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The State of LGBT Rights in Trump’s America

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So far, our legal series has tackled executive power and immigration lawsomething that has become extremely relevant lately—and reproductive law and the supreme court. Today, we’re here to talk about another area of civil rights that has seen a great deal of advancement under the Obama administration and where people are particularly on alert in the new administration: the rights of Gay, Lesbian, Bisexual and Transgender people. Amazingly, this discussion will include actual good news. There are several different aspects here, so we’ll get to the good news very shortly. But first, as always, a bit of background.

Many rights and protections for LGBT individuals, as well as discriminatory laws such as “bathroom bills,” don’t come from the federal government; they come from states. Similarly, most of the rights and benefits of being married comes from state law too. All laws vary from state to state. For instance, how a married couple owns property in Oregon is different than how they own it in California. This is good news for LGBT people in general because it means there are actually not a lot of federal protections that people like Trump, Pence and Congress can take away, though they’re sure to try. There are three areas where LGBT people are expressing the most concern: marriage equality, employment discrimination and so called “religious freedom” protections. Let’s look at these individually.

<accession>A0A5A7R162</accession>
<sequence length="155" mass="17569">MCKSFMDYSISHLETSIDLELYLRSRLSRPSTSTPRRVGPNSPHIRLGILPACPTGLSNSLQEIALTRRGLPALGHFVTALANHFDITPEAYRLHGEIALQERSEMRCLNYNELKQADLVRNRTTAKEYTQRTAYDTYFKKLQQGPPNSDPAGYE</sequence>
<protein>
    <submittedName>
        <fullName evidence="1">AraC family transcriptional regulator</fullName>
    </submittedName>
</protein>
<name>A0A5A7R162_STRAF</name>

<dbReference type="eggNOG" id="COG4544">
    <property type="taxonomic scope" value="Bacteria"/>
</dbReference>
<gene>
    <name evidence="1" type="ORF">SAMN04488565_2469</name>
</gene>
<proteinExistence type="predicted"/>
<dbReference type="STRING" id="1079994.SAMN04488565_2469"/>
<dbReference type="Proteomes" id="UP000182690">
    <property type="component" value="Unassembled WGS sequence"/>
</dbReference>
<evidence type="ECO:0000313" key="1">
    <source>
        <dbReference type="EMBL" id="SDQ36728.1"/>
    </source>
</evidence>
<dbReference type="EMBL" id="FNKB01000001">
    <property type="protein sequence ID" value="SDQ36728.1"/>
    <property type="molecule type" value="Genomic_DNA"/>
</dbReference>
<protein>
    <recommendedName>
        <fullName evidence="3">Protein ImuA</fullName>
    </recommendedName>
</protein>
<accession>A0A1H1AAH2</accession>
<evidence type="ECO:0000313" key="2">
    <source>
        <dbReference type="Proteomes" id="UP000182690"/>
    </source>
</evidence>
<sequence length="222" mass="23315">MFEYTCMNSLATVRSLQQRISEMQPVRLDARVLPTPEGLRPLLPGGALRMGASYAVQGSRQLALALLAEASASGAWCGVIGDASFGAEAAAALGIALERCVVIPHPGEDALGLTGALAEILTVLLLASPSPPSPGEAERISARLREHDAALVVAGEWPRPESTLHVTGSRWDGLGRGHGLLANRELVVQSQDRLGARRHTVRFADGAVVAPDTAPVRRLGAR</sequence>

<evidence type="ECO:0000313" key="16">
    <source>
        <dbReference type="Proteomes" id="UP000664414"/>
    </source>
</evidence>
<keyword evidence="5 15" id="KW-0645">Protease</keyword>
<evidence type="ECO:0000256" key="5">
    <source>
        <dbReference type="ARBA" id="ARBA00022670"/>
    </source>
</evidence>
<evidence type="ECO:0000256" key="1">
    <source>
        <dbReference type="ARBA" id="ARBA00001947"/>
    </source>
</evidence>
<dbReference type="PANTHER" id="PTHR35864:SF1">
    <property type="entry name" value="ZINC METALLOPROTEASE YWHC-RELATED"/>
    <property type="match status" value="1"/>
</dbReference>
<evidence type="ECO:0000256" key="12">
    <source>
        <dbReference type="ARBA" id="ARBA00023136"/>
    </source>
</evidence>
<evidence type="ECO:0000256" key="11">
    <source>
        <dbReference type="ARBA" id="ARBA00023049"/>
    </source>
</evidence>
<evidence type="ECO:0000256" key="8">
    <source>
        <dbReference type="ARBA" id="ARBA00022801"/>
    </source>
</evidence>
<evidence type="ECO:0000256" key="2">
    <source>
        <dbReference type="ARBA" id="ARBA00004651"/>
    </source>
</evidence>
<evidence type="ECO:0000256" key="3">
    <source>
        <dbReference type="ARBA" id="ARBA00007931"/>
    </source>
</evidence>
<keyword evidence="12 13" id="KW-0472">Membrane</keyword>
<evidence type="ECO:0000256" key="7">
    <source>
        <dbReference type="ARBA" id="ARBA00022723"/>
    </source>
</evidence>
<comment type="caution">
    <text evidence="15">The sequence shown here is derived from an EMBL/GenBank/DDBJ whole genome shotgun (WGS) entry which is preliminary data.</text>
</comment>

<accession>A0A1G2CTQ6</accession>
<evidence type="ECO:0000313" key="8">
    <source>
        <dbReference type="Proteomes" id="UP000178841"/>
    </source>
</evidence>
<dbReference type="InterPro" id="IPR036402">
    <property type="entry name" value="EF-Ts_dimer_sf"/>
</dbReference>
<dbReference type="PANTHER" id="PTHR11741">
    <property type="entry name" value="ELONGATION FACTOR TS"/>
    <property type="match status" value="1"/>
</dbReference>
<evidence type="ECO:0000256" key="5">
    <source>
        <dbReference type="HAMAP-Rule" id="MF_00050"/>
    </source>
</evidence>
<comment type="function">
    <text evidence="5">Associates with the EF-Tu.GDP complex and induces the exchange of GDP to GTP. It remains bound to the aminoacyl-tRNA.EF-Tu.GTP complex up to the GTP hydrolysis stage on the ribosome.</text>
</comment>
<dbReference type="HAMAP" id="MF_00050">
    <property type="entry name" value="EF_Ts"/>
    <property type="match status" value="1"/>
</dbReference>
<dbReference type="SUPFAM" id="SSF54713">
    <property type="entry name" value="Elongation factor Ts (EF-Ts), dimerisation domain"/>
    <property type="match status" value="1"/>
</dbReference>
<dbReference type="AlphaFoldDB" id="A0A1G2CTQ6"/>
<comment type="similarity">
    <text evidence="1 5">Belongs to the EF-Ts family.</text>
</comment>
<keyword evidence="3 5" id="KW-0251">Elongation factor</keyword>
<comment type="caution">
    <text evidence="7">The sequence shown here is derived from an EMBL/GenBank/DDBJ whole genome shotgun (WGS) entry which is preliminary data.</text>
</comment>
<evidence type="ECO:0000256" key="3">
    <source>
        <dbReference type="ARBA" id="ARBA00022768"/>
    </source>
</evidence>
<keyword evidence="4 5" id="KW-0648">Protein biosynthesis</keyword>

Marriage Equality